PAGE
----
The AAA budget crisis is spread throughout the entire industry, not just Sony. While this issue is rampant throughout their studios, other companies like Take 2 aren’t much better off. Grand Theft Auto VI, set to release in 2025, has a rumored budget of over $1 billion. Rockstar will have no problem selling millions of copies with such a highly anticipated title, but it sets a terrible precedent for future games. A massive game will come along with a budget that high and fall flat on its face, causing a domino effect on everything outlined earlier in this article.
The answer to a lot of these issues is simply scaling back titles and becoming more efficient with creating titles. That’s not something developers or players seem to want, however. There is a constant demand for more from players, whether it be for better visuals, more lengthy campaigns, or more cinematic cutscenes. There’s a constant tug-of-war battle being fought, as something shorter or smaller is often disregarded and seen as “worse” to players. Ultimately, this has done nothing but contribute to the ballooning costs we’ve seen, with companies like Sony racing to provide the biggest experiences possible.
Dozens of developers have utilized these methods and seen success. Not every game needs to have a 20-hour campaign just to check a box. Insomniac Games released Spider-Man: Miles Morales in 2020, which was a shorter, smaller title focusing on Miles. Titles of this scale are much healthier for the state of the industry, but this still cost Insomniac a whopping $156 million to craft. The title went on to sell 10.2 million units with over $100 million of profit, but the risk can’t be understated. Smaller titles aren’t even enough for some AAA companies to develop without immense expectations at this current time.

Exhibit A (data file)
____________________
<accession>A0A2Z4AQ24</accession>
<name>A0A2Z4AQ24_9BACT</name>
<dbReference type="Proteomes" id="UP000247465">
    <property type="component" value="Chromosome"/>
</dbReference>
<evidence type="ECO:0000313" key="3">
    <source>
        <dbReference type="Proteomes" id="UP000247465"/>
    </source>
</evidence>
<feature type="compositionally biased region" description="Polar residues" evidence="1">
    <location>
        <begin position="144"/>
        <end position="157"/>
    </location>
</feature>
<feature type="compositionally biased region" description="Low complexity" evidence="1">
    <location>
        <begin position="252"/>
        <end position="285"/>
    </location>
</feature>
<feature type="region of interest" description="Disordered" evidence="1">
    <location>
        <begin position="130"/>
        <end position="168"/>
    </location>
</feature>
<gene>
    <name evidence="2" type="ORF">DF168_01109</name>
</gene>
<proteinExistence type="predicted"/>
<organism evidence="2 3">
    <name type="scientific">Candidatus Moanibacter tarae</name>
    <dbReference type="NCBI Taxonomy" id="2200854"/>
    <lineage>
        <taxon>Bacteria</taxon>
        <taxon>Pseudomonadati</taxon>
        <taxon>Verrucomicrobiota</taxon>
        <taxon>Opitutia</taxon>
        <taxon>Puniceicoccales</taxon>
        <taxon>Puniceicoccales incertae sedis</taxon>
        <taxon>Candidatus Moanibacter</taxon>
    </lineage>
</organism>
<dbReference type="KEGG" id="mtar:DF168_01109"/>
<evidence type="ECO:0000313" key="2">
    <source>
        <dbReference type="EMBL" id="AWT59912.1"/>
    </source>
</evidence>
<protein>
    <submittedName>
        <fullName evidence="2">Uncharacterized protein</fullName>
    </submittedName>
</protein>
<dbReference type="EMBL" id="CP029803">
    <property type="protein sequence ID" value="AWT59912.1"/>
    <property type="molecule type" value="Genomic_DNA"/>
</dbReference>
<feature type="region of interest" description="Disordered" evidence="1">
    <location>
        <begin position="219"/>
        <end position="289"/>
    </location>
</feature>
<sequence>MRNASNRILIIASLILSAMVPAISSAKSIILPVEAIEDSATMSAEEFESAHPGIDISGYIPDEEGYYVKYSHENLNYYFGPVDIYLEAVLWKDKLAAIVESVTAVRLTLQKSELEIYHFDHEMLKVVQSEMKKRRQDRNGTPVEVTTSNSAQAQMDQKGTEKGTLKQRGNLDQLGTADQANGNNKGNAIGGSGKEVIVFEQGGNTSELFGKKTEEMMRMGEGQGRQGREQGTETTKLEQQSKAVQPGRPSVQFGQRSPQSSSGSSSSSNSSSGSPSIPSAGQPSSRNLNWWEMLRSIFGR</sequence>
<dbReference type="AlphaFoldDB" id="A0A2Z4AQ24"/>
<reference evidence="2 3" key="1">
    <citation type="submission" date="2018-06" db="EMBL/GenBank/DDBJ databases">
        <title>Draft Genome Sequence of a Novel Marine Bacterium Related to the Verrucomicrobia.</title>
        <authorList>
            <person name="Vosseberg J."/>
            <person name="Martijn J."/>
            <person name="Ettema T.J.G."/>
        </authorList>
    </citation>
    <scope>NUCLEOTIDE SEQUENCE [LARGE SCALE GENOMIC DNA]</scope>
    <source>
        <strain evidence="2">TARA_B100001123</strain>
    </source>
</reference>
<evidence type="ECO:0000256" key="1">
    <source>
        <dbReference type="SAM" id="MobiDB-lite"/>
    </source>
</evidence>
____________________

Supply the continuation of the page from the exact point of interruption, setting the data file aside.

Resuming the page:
A great example of efficiency is SEGA’s Ryu Ga Gotoku Studio and their Like a Dragon series. The RGG team has expertly reused assets to put out titles in the series over the years, leading to incredibly efficient development. Each game uses the same Kamurocho map, yet the developers tweak it depending on the time period and happenings of the game. Yakuza 0, set in the ’80s, features a far different map from Yakuza: Like a Dragon, set 31 years later. Little updates like this have allowed each visit to Kamurocho be its own unique experience.
Developers can leverage methods like these to cut development costs and output titles faster, leading to lower budgets. You can still get amazing experiences out of games that don’t have hundreds of millions of dollars poured into them. More often than not, that is the case. Something has to give, as costs aren’t going to magically lower anytime soon, especially with inflation and higher costs everywhere.
Companies like Sony are looking to transition to live service models, where revenue comes in consistently. It’s not looking great already, with Naughty Dog’s online GaaS title shuttered. Bungie’s revenue is also down 45%, which has led to layoffs and will create a Sony leadership takeover if things don’t change soon. Regardless of single-player, multiplayer, or games-as-a-service, the AAA scene is dire.
Overall, we’re approaching a pivotal moment in AAA games. The solution is complex yet simple. It’s a little bit of toned-down expectations and compassion from players while also lowering the scale and resources needed to create AAA titles. Unless something changes, the entire AAA landscape as we know it could collapse in front of our very eyes.